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Stem Cell Proliferation in the Skin: {alpha}-Catenin Takes Over the Hippo Pathway

Epithelial tissues in the human body undergo constant renewal. For example, the skin is regenerated continuously through the periodic proliferation of normally quiescent stem cells in the basal compartment of the skin. Proper balance between stem cell quiescence and proliferation is maintained over the lifetime of the organism to preserve pools of stem cells required to maintain and repair tissues. However, mechanisms controlling the rate of stem cell renewal are poorly understood. Additionally, whether deregulation of these mechanisms within epidermal stem cells leads to skin cancer is not known. The adherens junction component α-catenin has been identified as a regulator of epidermal stem cell proliferation and as a suppressor of skin cancer through its inhibition of Yap, a transcriptional effector of the Hippo growth control pathway. Understanding the pathways that regulate the proliferation of stem cells in the skin holds promise for reversing the aging process and tumor development.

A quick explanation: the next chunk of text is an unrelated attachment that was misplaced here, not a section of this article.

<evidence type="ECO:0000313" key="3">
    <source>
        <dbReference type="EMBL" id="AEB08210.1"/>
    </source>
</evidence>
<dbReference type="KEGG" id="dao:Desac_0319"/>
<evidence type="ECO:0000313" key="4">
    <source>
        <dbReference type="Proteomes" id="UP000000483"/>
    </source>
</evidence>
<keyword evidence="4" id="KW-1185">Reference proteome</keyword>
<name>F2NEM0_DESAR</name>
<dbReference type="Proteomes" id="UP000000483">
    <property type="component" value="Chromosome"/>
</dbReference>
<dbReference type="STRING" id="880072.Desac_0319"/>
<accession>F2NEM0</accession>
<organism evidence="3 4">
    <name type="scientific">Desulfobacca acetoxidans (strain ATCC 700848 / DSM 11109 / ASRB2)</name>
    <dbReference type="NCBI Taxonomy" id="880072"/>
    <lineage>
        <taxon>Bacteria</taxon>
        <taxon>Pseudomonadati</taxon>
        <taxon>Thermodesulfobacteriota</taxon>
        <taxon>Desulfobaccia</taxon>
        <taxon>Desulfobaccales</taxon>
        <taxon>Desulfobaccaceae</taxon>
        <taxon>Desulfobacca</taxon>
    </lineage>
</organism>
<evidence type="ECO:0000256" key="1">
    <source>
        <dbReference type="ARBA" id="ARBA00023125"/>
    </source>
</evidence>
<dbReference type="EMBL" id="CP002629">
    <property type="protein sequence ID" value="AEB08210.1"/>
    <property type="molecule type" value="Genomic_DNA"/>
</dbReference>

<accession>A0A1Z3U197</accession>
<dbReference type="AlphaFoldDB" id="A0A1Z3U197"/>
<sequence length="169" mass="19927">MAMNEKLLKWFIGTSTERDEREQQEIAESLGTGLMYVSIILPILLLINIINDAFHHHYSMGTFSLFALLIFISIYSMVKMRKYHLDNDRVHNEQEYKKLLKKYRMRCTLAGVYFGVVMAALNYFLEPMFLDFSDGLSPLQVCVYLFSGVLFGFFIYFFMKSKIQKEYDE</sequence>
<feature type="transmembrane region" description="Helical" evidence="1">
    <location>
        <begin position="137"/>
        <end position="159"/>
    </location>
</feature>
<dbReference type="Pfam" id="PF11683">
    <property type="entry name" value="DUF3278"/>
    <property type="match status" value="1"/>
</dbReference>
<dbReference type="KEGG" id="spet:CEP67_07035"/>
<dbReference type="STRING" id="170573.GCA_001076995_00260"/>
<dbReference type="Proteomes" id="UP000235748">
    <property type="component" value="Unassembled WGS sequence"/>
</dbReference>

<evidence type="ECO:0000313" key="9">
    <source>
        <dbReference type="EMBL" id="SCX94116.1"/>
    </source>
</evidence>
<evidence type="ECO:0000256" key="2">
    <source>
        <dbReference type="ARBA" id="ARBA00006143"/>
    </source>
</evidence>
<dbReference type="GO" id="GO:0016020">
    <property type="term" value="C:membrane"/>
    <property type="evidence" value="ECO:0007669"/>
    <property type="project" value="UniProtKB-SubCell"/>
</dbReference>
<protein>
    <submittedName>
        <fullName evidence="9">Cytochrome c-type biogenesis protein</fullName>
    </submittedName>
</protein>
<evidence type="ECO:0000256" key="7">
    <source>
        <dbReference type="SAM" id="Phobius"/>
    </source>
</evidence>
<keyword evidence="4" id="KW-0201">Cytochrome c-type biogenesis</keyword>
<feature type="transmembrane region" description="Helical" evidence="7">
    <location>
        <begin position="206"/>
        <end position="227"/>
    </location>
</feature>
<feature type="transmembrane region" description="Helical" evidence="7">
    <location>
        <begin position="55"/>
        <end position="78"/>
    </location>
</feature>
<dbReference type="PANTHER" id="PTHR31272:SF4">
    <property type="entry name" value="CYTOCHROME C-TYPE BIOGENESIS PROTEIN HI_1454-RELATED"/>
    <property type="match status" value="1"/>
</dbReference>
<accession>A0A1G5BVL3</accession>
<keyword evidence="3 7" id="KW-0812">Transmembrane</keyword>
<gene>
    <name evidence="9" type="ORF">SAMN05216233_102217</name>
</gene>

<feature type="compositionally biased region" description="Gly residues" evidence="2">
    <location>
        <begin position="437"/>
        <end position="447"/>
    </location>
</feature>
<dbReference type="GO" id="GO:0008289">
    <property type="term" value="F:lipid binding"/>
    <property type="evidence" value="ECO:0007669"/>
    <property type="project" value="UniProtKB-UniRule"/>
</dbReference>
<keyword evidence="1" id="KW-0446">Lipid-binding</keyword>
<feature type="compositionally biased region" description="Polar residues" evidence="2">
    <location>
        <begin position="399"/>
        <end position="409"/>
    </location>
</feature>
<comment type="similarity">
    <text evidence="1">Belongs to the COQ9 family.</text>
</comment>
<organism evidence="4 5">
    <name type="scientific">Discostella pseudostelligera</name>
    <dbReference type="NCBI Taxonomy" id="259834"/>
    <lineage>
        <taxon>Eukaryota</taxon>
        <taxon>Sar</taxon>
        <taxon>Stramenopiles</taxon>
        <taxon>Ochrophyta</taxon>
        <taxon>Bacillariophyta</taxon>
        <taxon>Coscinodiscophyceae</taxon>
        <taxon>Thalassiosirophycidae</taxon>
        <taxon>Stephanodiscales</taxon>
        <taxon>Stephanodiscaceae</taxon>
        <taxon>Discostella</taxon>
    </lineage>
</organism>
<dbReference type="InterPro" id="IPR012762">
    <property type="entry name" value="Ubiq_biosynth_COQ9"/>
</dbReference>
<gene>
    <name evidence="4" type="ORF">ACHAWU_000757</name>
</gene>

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Resource Type: Bibliography, Diagram, Illustration, Journal article/Issue, Review
Audience Level: Undergraduate upper division 15-16, Graduate, Professional (degree program)

Author and Copyright

Authors and Editors: Elsa R. Flores of Department of Biochemistry and Molecular Biology, The University of Texas M. D. Anderson Cancer Center, Georg Halder of Department of Biochemistry and Molecular Biology, The University of Texas M. D. Anderson Cancer Center
Publisher: American Association for the Advancement of Science
Format: application/pdf, image/gif, image/jpeg, text/html
Copyright and other restrictions: Yes
Cost: Yes


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